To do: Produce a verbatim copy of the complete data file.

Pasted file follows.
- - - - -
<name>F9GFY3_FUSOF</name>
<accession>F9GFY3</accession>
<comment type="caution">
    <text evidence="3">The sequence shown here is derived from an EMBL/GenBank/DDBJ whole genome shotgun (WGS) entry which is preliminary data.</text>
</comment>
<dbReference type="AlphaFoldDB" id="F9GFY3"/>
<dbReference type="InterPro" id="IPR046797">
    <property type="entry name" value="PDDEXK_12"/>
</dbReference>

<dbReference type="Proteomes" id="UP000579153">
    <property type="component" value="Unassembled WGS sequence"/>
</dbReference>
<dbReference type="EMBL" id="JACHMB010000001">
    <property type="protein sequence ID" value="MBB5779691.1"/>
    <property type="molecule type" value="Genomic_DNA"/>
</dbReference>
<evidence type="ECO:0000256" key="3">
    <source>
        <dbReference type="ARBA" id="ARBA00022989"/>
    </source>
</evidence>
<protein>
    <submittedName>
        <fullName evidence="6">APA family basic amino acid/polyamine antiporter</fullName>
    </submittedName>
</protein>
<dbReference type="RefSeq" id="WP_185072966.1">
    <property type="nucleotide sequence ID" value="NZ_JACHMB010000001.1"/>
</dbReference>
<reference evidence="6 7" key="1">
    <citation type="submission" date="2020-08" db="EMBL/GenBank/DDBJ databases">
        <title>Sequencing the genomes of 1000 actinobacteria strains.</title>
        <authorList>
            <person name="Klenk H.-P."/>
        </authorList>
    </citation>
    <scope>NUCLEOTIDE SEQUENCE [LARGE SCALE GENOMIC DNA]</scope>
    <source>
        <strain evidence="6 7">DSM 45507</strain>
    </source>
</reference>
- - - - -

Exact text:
<name>F9GFY3_FUSOF</name>
<accession>F9GFY3</accession>
<comment type="caution">
    <text evidence="3">The sequence shown here is derived from an EMBL/GenBank/DDBJ whole genome shotgun (WGS) entry which is preliminary data.</text>
</comment>
<dbReference type="AlphaFoldDB" id="F9GFY3"/>
<dbReference type="InterPro" id="IPR046797">
    <property type="entry name" value="PDDEXK_12"/>
</dbReference>

<dbReference type="Proteomes" id="UP000579153">
    <property type="component" value="Unassembled WGS sequence"/>
</dbReference>
<dbReference type="EMBL" id="JACHMB010000001">
    <property type="protein sequence ID" value="MBB5779691.1"/>
    <property type="molecule type" value="Genomic_DNA"/>
</dbReference>
<evidence type="ECO:0000256" key="3">
    <source>
        <dbReference type="ARBA" id="ARBA00022989"/>
    </source>
</evidence>
<protein>
    <submittedName>
        <fullName evidence="6">APA family basic amino acid/polyamine antiporter</fullName>
    </submittedName>
</protein>
<dbReference type="RefSeq" id="WP_185072966.1">
    <property type="nucleotide sequence ID" value="NZ_JACHMB010000001.1"/>
</dbReference>
<reference evidence="6 7" key="1">
    <citation type="submission" date="2020-08" db="EMBL/GenBank/DDBJ databases">
        <title>Sequencing the genomes of 1000 actinobacteria strains.</title>
        <authorList>
            <person name="Klenk H.-P."/>
        </authorList>
    </citation>
    <scope>NUCLEOTIDE SEQUENCE [LARGE SCALE GENOMIC DNA]</scope>
    <source>
        <strain evidence="6 7">DSM 45507</strain>
    </source>
</reference>